“Early stage labour started around 6.30am with mild surges that felt like menstrual cramps in my stomach. The surges were completely manageable with the hypno breathing and by 9am we decided to go into the hospital.
Triage was uncomfortable. The room was tiny and hot. While we only stayed in triage for 40 minutes, it was in triage where I had my first wobble! Actually, it happened during the move from triage to the birthing suite. I guess it was bound to happen! I had sat in a hot and tiny room; the gas and air (offered in triage) made me feel sick (the breathing technique was a much better way to get through the surge); the teaching assistant nurse who examined me conducted an internal exam, which was uncomfortable and required a senior nurse to “check” – meaning I had to have a second uncomfortable internal exam.
Eventually, I was taken to the birthing suite but they took me to the wrong room! I was completely frustrated at this point, and feeling beside myself, but my trusty Mark reminded me to “come back” and assisted me through my surges with breathing and telling me – a ton of times — to “relax”.
I think the main point here is if you are having hospital/birthing centre birth BE AWARE of transition periods. As you reminded us Jo, many times, to be aware of these transition periods. I had to keep reminding myself that I’m not in a bubble where I can tell the world to “stop and wait” – I’m having a baby!
I realised I really needed to focus. I had to have the will power to get back to the breathing, to find my most comfortable position and to get into a rhythm of focus, breath and position.
Once inside the birthing suite, I found my comfortable position, a yoga position on all fours. Mark was a star throughout! He used the contraction app. I told him when to start the app (at the start of the surge) and when to stop. It gave him a “job” and as the surges were increasing in frequency he was able to remind me “ok you’re 2 minutes apart… you’re 1 minute apart”. This helped me not only to get ready mentally and physically (in position, for my next surge), but helped me remain focused and in some small way have some control. All the while, and in between the surges, Mark used light touch massage on my lower back. In fact, he became my modified TENS machine!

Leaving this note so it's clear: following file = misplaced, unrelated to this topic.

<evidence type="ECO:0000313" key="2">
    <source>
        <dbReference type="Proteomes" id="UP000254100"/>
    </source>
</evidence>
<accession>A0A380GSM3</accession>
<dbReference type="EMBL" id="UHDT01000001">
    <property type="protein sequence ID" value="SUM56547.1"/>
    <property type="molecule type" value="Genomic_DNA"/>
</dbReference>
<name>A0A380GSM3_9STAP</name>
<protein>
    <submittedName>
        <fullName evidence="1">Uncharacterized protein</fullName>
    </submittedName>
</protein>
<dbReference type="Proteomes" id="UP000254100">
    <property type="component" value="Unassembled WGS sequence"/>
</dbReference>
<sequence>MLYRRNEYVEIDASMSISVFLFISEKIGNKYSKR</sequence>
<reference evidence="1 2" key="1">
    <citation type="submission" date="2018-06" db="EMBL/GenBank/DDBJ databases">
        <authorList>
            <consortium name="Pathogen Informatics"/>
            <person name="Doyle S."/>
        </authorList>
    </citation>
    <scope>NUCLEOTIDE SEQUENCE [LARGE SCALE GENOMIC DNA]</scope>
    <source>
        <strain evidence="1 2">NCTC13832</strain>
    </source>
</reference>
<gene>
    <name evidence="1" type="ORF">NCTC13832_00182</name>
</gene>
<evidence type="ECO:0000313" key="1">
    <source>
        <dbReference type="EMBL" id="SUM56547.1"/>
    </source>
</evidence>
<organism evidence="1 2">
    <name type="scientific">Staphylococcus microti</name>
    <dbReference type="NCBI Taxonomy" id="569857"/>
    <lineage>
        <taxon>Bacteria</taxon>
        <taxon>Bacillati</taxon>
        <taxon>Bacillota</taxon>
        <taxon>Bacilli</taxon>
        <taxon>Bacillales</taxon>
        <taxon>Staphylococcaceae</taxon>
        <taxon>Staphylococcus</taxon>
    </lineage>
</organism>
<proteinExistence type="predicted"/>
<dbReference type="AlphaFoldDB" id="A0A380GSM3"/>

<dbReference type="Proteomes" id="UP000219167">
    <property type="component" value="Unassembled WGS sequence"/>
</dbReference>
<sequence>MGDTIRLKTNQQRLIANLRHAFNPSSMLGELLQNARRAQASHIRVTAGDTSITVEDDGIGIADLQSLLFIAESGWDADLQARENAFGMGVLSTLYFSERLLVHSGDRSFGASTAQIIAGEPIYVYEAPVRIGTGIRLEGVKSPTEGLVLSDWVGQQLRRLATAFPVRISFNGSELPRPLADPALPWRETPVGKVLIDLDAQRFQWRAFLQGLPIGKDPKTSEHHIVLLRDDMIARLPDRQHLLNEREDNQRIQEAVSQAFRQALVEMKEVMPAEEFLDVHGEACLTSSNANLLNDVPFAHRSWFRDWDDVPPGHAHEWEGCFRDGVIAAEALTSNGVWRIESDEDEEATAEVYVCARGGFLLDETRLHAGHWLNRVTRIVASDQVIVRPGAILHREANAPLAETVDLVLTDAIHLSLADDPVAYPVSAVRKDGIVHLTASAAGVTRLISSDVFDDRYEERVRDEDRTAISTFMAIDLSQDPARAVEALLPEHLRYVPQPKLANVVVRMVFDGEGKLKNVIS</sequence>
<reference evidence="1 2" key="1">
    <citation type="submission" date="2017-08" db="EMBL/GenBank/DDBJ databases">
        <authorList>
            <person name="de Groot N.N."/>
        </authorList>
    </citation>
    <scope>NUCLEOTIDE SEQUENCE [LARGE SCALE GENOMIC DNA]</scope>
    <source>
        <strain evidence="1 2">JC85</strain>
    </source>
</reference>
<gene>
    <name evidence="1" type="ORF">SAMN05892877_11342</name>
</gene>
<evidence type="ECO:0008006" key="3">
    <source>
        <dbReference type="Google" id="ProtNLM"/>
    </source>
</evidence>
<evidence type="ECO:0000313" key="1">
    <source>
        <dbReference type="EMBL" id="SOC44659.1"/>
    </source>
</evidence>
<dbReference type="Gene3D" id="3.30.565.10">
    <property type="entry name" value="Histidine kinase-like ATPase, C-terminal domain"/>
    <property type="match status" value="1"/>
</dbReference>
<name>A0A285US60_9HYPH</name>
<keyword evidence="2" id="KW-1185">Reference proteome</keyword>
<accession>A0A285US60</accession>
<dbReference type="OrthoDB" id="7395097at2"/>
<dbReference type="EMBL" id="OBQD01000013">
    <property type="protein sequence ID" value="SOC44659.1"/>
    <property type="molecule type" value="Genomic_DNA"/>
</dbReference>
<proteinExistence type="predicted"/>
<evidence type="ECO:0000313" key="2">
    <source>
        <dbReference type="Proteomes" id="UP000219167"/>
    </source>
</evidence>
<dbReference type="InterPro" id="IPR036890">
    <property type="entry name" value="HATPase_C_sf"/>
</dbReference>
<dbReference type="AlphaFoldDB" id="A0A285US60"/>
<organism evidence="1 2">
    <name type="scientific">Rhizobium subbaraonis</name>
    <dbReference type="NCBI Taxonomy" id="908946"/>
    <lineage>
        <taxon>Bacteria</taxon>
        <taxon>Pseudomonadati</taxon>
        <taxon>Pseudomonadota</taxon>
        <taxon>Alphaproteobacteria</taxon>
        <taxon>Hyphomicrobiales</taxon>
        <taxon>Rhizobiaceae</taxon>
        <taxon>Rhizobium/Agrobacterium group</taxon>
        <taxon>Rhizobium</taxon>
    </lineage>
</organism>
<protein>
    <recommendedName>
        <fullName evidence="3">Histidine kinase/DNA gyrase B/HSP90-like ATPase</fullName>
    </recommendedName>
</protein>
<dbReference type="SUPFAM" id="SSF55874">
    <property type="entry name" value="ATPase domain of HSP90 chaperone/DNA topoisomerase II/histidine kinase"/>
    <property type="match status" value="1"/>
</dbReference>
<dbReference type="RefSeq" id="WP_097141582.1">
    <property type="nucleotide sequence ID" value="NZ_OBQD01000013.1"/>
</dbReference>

I forgot to mention we brought the TENS machine, but forgot to check the TENS machine bag BEFORE we put it in our overnight bag – big mistake, big, because there were no wires, in the bag, for the TENS machine! If you want to bring a TENS machine, make sure you check your TENS machine bag before you leave home! This could have been another wobble moment waiting to happen, but because I was so focused with my rhythm it didn’t throw me off focus. I just forgot about it and went straight back to breathing.
We had great support from the birthing suite midwifes. They read our birth plan and we told them we were using hypnotherapy, they were encouraging from the very start. They even asked “are there any words you want us not to use?!” They were also very conscious of the breathing and really helped assist with my breathing techniques. At the very end when I almost caught myself breathing “too hard and too fast”, the midwife coaxed me in a very soothing tone, “relax, don’t breathe too hard”.
So our darling girl Eleanor was born (weighing 8Ibs) at 11.33am, an hour and a half after we arrived into the birthing suite, while listening to the Depthometer script (on repeat by now) while I was squatting with Mark massaging my back.
Jo, you had told us to visualise how many hours you wanted it to last. I said to myself, at the time – “ok, 2 hours! I want 2 hours for the active birth” and well, I did it in one hour and a half! Mark and I want to thank you Jo for this incredible birthing experience. I wish the rest of the hypnofamily all the best for your journeys ahead. Stay focussed and in Jo’s words, “You can do it. You know you can”.
Much love and hugs, Averil, Mark, Penny and Baby Eleanor”